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Just Some Funny and Odd Stories

UPDATED: 4/15/23

The two stories I heard all my life were the sauce story and the rice story! We'll start with those.

Sauce Story:

My dad was young. I'm not sure exactly how old. He lived in the same house as his aunt and uncle and cousins. One day, his aunt asked him to "turn the pot" while she was out. Now... my dad knew nothing of cooking then and knows as much now. He called me not too long ago asking how to make a soft boiled egg. He's 80!

Keep in mind, my family is of Italian descent. My grandmother and her sister spoke both fluent Italian and English. However, some of their English terminology was a bit, shall we say, odd/different/unique. I heard my own grandmother (my dad's mom and sister to the aunt in this story) call out to her daughter, my aunt, and ask, "Did you turn the pot?" I knew/know what she meant.

My dad's aunt - my grandmother's sister. This picture was taken in 1984, years after the sauce incident, at my engagement party for my first marriage. The party was held in my backyard.

My dad did as he was asked. Every so often, he went into the kitchen and literally turned the pot. He did this several times. In his mind, he was helping out perfectly.

Well... needless to say, the pot of sauce burned. See, what dad didn't know was "turn the pot" meant stir the sauce. Had he been asked to stir the sauce, he surely would have. But he was asked to "turn the pot" and so... he did!

I'm thinking there's no word for stir in Italian. I watch several YouTube channels with chefs from Italy and they say turn in their Italian accent rather than stir.

Dad giving mom a ring for her 16th birthday, not the engagement ring, that was for her 18th birthday. They married when mom was 19.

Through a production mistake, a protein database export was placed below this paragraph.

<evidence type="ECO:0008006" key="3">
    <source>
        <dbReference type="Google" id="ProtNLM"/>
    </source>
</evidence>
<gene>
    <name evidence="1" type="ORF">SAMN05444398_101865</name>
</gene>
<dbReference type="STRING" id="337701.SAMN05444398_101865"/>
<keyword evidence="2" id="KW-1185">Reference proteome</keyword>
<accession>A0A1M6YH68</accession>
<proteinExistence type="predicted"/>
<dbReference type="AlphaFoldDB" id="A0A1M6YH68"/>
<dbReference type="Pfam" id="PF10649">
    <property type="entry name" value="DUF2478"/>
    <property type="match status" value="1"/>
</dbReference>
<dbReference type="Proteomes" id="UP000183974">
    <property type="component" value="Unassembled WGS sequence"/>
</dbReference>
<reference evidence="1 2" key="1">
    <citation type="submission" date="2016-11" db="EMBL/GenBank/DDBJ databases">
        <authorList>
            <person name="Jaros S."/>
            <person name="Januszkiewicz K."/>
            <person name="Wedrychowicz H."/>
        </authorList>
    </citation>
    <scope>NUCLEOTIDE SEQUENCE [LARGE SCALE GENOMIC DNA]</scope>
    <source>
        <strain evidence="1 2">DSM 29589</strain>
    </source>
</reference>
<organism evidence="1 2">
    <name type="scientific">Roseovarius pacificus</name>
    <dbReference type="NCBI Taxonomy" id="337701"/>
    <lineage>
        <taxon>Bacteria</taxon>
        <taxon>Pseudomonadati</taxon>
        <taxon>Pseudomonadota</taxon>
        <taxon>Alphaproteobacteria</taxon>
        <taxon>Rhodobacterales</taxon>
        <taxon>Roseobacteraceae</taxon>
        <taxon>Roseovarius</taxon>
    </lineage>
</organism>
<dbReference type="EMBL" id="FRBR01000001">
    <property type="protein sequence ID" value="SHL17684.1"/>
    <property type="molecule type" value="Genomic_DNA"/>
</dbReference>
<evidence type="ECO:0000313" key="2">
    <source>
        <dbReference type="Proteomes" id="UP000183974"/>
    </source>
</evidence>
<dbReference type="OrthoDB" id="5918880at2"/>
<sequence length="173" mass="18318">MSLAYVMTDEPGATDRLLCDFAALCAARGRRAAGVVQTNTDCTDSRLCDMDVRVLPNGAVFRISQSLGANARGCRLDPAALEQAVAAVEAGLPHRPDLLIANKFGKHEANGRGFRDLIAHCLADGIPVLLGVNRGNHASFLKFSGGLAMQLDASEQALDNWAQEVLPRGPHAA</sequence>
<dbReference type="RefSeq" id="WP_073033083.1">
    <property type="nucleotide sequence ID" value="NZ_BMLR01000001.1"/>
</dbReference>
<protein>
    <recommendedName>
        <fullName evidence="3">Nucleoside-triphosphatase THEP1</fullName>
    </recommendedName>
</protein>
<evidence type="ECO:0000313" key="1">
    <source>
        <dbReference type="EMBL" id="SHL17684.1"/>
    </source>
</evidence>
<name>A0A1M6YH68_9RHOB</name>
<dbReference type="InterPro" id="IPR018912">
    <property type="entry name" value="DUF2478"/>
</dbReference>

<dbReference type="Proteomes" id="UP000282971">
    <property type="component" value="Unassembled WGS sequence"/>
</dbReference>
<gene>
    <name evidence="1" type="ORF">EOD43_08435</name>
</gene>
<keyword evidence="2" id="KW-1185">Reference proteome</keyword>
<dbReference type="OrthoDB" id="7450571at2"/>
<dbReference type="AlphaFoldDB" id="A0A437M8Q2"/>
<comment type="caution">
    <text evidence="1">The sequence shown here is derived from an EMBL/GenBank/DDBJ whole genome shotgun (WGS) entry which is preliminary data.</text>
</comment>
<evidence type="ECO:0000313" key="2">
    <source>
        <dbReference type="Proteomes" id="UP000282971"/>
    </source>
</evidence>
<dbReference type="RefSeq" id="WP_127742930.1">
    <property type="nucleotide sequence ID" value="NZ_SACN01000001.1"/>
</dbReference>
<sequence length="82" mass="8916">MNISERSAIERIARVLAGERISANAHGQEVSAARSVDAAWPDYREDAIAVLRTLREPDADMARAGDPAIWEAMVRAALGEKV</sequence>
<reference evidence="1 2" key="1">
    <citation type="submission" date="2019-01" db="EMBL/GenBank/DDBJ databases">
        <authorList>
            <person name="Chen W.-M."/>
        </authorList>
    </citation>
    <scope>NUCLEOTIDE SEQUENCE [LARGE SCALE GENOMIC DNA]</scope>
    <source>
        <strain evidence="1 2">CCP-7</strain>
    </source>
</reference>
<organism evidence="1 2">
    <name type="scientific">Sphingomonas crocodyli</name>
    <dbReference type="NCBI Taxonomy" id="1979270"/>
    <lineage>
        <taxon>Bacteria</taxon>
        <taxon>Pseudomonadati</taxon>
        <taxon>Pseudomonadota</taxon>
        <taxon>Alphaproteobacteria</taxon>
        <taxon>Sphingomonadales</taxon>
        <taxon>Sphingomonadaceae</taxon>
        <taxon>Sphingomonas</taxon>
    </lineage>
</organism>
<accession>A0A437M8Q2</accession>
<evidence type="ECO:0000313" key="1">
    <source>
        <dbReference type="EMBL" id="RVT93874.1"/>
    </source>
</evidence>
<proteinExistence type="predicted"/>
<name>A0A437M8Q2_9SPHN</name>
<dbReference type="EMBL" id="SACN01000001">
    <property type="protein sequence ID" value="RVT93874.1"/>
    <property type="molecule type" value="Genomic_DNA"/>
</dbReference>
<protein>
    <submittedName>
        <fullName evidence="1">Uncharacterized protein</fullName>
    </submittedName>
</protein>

After dinner, my grandmother used to say, "Did you give the dog to eat?" We all knew that meant, did anyone feed the dog? I guess their terminology was a combination of Italian/English/Brooklyn, but, we understood. Then again, we stayed around her more often. Dad was always out playing and when he got older, he was out with his friends or on dates with my mom. They started dating when mom was 15.

To this day, as a joke, we will sometimes tell my dad to "turn the pot." He still gives us "the look." (Sauce recipe)

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Rice Story:

Mom and my Aunt were home with just my grandfather and they decided to make rice for a dish they were cooking. They were feeding a lot of people. What they didn't realize was that rice grows. They made a ridiculous amount of rice and it was like a volcano in the kitchen. Mom, my Aunt and Grandpa were all running with bowls, catching exploding, erupting rice and placing it all over the kitchen. Needless to say, they had a vat of rice and could have fed the National Guard!

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My grandmother, the amazing cook, the woman who could make a cardboard box taste good, got a huge laugh over their rice escapades.

I'm happy to say, both my mom and Aunt have since learned to cook rice properly and in the correct amount and they give fair warning to others to this day.

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The Big Question:

I was home alone on a Saturday. I lived with my parents at the time. The kids and I moved back in when I left my ex and we lived with them for two years. The kids were probably with my sister and my other sister, mom and dad were all working. (My sister still lived at home and her and mom worked in my sister's salon).

I had just prepared lunch for myself (leftover Chinese food) and set the plate on the table. The phone rang, it was a wall phone with a wire (mom still has it). My cousin was calling from Switzerland where he was working and asked for my sister. He and I got into a nice conversation after I explained my sister was working and unavailable.

A call from my sister's then boyfriend, now husband, broke in. I answered, asking my cousin to hold. I told my sister's boyfriend I was on a long distance call. He said, "ok, call me back quickly."